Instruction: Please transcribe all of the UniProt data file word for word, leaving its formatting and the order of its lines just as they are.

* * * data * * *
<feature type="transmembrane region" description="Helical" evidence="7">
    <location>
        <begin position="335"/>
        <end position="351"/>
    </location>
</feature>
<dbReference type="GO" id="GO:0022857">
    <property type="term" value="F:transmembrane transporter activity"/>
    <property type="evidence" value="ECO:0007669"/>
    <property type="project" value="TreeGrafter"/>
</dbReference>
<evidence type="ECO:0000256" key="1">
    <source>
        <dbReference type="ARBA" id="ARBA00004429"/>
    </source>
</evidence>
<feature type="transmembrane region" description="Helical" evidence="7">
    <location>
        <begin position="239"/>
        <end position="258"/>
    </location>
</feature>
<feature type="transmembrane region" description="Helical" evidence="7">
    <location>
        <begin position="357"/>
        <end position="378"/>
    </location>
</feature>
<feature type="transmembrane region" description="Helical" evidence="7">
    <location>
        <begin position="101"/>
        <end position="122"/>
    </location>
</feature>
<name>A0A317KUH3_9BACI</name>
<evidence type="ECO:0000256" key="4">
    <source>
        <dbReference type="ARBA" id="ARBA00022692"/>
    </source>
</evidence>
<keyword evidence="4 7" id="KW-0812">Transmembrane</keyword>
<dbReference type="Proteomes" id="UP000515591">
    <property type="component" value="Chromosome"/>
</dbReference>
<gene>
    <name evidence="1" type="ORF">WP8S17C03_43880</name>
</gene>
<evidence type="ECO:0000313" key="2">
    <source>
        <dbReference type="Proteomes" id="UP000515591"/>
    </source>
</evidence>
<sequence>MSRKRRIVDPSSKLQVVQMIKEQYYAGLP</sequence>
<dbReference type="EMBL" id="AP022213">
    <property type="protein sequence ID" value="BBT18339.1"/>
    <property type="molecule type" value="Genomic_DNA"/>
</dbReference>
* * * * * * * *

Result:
<feature type="transmembrane region" description="Helical" evidence="7">
    <location>
        <begin position="335"/>
        <end position="351"/>
    </location>
</feature>
<dbReference type="GO" id="GO:0022857">
    <property type="term" value="F:transmembrane transporter activity"/>
    <property type="evidence" value="ECO:0007669"/>
    <property type="project" value="TreeGrafter"/>
</dbReference>
<evidence type="ECO:0000256" key="1">
    <source>
        <dbReference type="ARBA" id="ARBA00004429"/>
    </source>
</evidence>
<feature type="transmembrane region" description="Helical" evidence="7">
    <location>
        <begin position="239"/>
        <end position="258"/>
    </location>
</feature>
<feature type="transmembrane region" description="Helical" evidence="7">
    <location>
        <begin position="357"/>
        <end position="378"/>
    </location>
</feature>
<feature type="transmembrane region" description="Helical" evidence="7">
    <location>
        <begin position="101"/>
        <end position="122"/>
    </location>
</feature>
<name>A0A317KUH3_9BACI</name>
<evidence type="ECO:0000256" key="4">
    <source>
        <dbReference type="ARBA" id="ARBA00022692"/>
    </source>
</evidence>
<keyword evidence="4 7" id="KW-0812">Transmembrane</keyword>
<dbReference type="Proteomes" id="UP000515591">
    <property type="component" value="Chromosome"/>
</dbReference>
<gene>
    <name evidence="1" type="ORF">WP8S17C03_43880</name>
</gene>
<evidence type="ECO:0000313" key="2">
    <source>
        <dbReference type="Proteomes" id="UP000515591"/>
    </source>
</evidence>
<sequence>MSRKRRIVDPSSKLQVVQMIKEQYYAGLP</sequence>
<dbReference type="EMBL" id="AP022213">
    <property type="protein sequence ID" value="BBT18339.1"/>
    <property type="molecule type" value="Genomic_DNA"/>
</dbReference>